Republican groups are ratcheting up the pressure on vulnerable Democrats to vote against the multitrillion-dollar reconciliation package in the House as lawmakers prepare to face what could be uphill reelection bids.
The National Republican Congressional Committee (NRCC) rolled out a slate of ads last week hitting vulnerable House Democrats for voting for a procedural motion last month allowing committees to draft the $3.5 trillion bill, while the American Action Network announced last week it was investing $1.5 million in ads in five districts.
The conservative Club for Growth said it will spend $300,000 to run digital and television ads in 10 congressional districts, but added it was the first phase of a strategy for spending $2 million opposing the package. And on Saturday, the Common Sense Leadership Fund rolled out a $10 million ad buy that will run over the course of 10 days in 14 House districts.
“This reconciliation bill is going to be the gift that keeps on giving for Republicans,” said Republican strategist and former NRCC spokesperson Matt Gorman.
The efforts paint Democrats as reckless with spending and kowtowing to a list of progressive demands under the leadership of Speaker Nancy PelosiNancy PelosiJudge to hear Trump's case against Jan. 6 committee in November Kamala Harris engages with heckler during New York speech GOP lawmaker calls for Meghan, Harry to lose royal titles over paid leave push MORE (D-Calif.).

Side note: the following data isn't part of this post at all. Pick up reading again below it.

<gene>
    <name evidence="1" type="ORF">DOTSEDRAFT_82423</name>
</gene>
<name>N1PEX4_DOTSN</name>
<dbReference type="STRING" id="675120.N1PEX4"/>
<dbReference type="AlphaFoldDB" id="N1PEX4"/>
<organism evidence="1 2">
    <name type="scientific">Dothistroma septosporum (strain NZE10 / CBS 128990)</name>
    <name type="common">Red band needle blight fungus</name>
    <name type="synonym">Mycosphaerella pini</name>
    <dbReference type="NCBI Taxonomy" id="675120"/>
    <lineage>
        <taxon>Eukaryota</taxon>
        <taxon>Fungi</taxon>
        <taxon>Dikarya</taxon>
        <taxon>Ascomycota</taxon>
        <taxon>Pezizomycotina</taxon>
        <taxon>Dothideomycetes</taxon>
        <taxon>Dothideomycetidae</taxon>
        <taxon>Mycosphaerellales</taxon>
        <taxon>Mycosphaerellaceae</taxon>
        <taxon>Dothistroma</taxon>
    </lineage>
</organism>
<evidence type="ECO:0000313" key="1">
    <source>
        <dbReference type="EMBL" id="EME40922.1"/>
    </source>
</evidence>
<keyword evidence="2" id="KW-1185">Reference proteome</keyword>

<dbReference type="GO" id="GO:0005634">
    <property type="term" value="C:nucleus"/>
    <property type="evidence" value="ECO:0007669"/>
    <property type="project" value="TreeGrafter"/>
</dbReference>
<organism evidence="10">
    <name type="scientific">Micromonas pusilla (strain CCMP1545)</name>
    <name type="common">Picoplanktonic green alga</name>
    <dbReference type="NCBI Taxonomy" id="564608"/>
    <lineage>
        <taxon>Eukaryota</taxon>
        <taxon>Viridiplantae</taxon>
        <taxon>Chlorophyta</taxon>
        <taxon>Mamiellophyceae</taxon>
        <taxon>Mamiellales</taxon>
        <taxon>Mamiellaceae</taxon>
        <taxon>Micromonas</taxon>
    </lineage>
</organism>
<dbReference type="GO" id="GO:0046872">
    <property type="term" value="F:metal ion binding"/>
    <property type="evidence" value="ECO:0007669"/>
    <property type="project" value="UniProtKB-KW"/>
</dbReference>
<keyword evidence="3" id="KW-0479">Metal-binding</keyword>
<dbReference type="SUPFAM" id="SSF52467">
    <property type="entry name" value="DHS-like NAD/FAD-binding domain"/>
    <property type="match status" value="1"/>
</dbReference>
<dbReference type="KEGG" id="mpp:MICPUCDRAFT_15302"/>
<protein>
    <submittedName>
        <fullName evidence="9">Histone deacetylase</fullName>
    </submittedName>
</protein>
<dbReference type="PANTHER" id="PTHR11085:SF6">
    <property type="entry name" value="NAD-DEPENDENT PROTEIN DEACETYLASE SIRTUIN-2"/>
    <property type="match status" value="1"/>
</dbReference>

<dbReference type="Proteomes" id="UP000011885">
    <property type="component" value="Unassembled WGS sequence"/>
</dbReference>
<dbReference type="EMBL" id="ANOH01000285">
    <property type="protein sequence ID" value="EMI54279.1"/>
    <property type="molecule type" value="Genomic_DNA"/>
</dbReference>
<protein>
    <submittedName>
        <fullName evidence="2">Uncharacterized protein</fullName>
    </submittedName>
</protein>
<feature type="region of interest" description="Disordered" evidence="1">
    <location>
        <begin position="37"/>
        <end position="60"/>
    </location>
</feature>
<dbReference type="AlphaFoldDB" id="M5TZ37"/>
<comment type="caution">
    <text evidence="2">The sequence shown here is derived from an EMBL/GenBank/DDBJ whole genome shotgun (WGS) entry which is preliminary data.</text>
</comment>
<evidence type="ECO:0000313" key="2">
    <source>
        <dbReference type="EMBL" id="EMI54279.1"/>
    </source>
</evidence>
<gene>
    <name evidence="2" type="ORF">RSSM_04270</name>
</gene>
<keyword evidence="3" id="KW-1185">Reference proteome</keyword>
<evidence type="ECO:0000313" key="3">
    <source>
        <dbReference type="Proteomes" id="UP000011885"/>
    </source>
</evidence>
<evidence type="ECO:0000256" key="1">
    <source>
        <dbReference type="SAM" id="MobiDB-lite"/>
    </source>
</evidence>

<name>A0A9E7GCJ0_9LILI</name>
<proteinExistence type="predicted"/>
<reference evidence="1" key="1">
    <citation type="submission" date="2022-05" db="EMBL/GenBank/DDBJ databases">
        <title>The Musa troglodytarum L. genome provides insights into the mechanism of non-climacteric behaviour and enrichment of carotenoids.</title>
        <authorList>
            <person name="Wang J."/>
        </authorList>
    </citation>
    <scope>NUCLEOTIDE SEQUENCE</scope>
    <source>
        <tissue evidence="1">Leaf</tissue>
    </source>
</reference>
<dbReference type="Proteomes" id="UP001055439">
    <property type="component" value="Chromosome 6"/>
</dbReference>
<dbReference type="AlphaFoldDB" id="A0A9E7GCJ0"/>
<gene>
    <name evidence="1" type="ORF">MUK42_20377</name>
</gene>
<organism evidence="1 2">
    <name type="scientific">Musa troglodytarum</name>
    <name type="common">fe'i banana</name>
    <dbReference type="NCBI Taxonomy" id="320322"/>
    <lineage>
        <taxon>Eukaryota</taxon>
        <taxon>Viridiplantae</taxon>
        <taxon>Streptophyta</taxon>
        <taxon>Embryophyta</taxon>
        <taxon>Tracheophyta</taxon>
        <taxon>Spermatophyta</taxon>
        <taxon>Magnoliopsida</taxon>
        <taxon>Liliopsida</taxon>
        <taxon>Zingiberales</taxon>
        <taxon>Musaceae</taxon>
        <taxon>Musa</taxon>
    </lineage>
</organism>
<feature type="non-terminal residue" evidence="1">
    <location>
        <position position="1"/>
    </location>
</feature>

“We’re seeing pressure coming from everyone in the GOP ecosystem on this front,” one national Republican strategist told The Hill. “It’s basically sending the message that if you vote for this, you will lose.”
The NRCC’s ads targeted Reps. Josh GottheimerJoshua (Josh) GottheimerModerates split over climate plans in Democrats' spending package Bleak midterm outlook shadows bitter Democratic battle Democrats downplay deadlines on Biden's broad spending plan MORE (D-N.J.), Carolyn Bourdeaux (D-Ga.), Vicente Gonzalez (D-Texas), Jim CostaJames (Jim) Manuel CostaBiden leaves meeting saying 'it doesn't matter' when bill is passed LIVE COVERAGE: Biden tries to unify divided House WHIP LIST: How House Democrats, Republicans say they'll vote on infrastructure bill MORE (D-Calif.), Henry Cuellar (D-Texas) and Kurt SchraderWalter (Kurt) Kurt SchraderHouse passes bills to secure telecommunications infrastructure Democrats weigh changes to drug pricing measure to win over moderates Internal battles heat up over Biden agenda MORE (D-Ore.).
Additionally, the committee shipped doormats to the lawmakers as a message accusing them of letting Pelosi walk all over them.
“These Democrats promised to stand up to Nancy Pelosi’s reckless tax and spending spree then let Pelosi walk all over them,” NRCC Chairman Tom EmmerThomas (Tom) Earl EmmerDemocrats face grim political reality in midterms GOP's embrace of Trump's false claims creates new perils McAuliffe takes tougher stance on Democrats in Washington MORE (R-Minn.) said in a statement last week. “Democrats’ reckless spending is causing prices to rise, and their massive tax hikes will make things even harder for American families trying to recover from a pandemic.”